Family Ties: Early Cardiac Events Pose Major & Different Risks in Close Relatives

Family Ties: Early Cardiac Events Pose Major & Different Risks in Close Relatives

04/13/2021

Photo: Alex Dolce, Florida Atlantic University

EurekAlert.org

Family history of early cardiac events in first-degree relatives such as a parent or sibling is a major risk factor, especially for premature events. Currently, data on risks in close relatives of patients with a family history of premature heart attacks, chronic stable angina, or peripheral vascular disease are sparse.

Researchers from Florida Atlantic University's Schmidt College of Medicine in collaboration with an international team of leading scientists in Italy, the United Kingdom, and Poland, assembled a consecutive series of 230 patients with premature onset of heart attacks, strokes, angina or peripheral artery disease and a comparison group of apparently healthy men and women during a 24-month period. The comparison group had no family or personal history of cardiovascular disease (CVD) and had normal electrocardiograms (ECGs), cholesterol, triglycerides, blood pressures, and glucose. Researchers defined a premature event as occurring in men 60 years or younger and in women 65 years or younger.

"Our data indicate that early cardiac events pose major and different risks in close relatives," said Charles H. Hennekens, M.D., Dr.PH. senior author, the First Sir Richard Doll Professor and senior academic advisor in FAU's Schmidt College of Medicine. "Further, since families share more than genes, not surprisingly, these data are compatible with a role for both genetic and environmental factors."

The data, published in the International Journal of Cardiology, also suggest that first-degree relatives of patients with premature heart attacks compared with those presenting with a first episode of chronic stable angina or peripheral vascular disease have a shorter survival time. Patients with heart attacks and chronic stable angina reported significantly higher frequencies of attacks in their first-degree relatives than patients with peripheral vascular disease. In contrast, patients with chronic stable angina and peripheral vascular disease reported significantly higher frequencies of chronic stable angina and peripheral vascular disease, respectively, in their first-degree relatives compared to patients with heart attacks.

"Family history of early-onset events is a major and independent risk factor. Thus, patients with a positive parental or sibling history of premature cardiac events require even more aggressive therapeutic lifestyle changes as well as adjunctive drug therapies of proven benefit," said Hennekens. "In the United States, Europe and worldwide, most guidelines recommend risk scores for initial clinical assessments, which do not include family history of early events."

Hennekens formerly served as the first John Snow and the first Braunwald professor of medicine at Harvard Medical School. His groundbreaking scientific findings have significantly improved the ability to treat as well as prevent CVD, and for more than a decade, he was ranked as the third most widely cited medical researcher in the world by Science Watch.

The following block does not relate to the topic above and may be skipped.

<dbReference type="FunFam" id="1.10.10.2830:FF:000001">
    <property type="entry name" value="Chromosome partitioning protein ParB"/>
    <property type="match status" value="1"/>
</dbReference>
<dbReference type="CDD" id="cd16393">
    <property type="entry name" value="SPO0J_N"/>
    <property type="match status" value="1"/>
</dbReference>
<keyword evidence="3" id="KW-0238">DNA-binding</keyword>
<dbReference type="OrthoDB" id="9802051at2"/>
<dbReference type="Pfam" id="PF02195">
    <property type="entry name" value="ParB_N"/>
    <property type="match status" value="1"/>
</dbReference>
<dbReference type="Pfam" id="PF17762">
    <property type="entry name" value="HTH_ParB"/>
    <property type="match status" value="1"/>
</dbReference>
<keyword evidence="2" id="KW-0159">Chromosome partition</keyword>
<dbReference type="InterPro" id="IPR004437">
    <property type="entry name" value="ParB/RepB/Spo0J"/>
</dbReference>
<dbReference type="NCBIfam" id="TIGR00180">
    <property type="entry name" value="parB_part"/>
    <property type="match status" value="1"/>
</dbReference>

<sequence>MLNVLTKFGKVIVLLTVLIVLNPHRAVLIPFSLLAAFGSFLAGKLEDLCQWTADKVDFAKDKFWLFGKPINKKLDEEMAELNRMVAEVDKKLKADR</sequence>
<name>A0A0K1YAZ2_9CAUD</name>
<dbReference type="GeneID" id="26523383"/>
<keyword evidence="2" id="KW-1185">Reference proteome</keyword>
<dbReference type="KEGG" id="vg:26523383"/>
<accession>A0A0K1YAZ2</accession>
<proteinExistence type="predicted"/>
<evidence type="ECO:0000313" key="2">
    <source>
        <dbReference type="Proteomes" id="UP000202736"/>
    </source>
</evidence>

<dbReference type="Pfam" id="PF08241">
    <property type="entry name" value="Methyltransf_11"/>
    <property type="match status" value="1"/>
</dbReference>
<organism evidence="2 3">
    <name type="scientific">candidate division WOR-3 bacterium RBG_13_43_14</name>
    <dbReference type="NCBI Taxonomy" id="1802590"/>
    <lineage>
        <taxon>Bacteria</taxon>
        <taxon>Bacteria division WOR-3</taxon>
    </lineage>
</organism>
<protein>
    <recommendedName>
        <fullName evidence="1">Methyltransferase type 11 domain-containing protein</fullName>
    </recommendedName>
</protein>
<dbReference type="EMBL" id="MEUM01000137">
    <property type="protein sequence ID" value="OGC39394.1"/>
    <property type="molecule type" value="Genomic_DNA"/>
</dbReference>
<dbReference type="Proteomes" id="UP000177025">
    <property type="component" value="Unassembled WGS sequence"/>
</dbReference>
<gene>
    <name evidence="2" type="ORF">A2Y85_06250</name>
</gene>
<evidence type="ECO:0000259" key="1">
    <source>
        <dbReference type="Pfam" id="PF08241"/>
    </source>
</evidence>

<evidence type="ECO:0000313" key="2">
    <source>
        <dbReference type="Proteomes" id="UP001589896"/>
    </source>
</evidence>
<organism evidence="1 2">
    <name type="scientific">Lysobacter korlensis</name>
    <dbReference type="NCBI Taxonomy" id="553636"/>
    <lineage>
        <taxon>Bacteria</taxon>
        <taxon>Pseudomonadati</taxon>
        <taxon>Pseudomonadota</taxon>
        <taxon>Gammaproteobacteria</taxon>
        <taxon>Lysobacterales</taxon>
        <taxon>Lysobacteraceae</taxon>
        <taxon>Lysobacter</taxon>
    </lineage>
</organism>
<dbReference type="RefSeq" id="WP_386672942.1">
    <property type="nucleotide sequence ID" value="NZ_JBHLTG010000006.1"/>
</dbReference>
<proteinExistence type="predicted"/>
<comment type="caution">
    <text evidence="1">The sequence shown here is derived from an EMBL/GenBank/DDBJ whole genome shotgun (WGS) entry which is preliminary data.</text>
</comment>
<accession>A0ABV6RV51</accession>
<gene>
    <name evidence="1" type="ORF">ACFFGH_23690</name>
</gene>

Hennekens has collaborated for several decades with Felicita Andreotti, M.D., Ph.D., first author and a professor at Catholic University Cardiovascular Medicine in Rome; and brought the data when she served as visiting professor at FAU's Schmidt College of Medicine. Their collaborations have included the major role of therapeutic lifestyle changes, especially overweight and obesity and physical inactivity as well as statins, PCSK9 inhibitors, aspirin, converting enzyme inhibitors, and angiotensin receptor blockers.

In this study, Hennekens and Andreotti collaborated with Janet Robishaw, Ph.D., co-author and senior associate dean for research and chair of the Department of Biomedical Sciences in FAU's Schmidt College of Medicine. Andreotti had conducted the study at the Hammersmith Hospital and London Chest Hospital in the United Kingdom.

"Recent advances in human genome sequencing as well as basic and population genetics may help identify specific genotypes that predispose to atherosclerosis, thrombosis, or both," said Robishaw, a world-renowned functional and translational genomics researcher with 30 years of sustained federal funding from the National Institutes of Health who trained under Nobel Laureate Alfred G. Gilman, Ph.D. "Further studies also are needed to identify and quantify the functional role of candidate and marker genes for cardiovascular phenotypes and risk factors, as well as to better understand plausible independent contributions as well as interactions between nature and nurture concerning family history as a major and independent risk factor in cardiovascular disease, especially of premature onset."

According to the U.S. Centers for Disease Control and Prevention, for many decades, heart disease has been the leading killer among American men and women, causing approximately 600,000 deaths each year of which about 25 percent present with sudden cardiac death.

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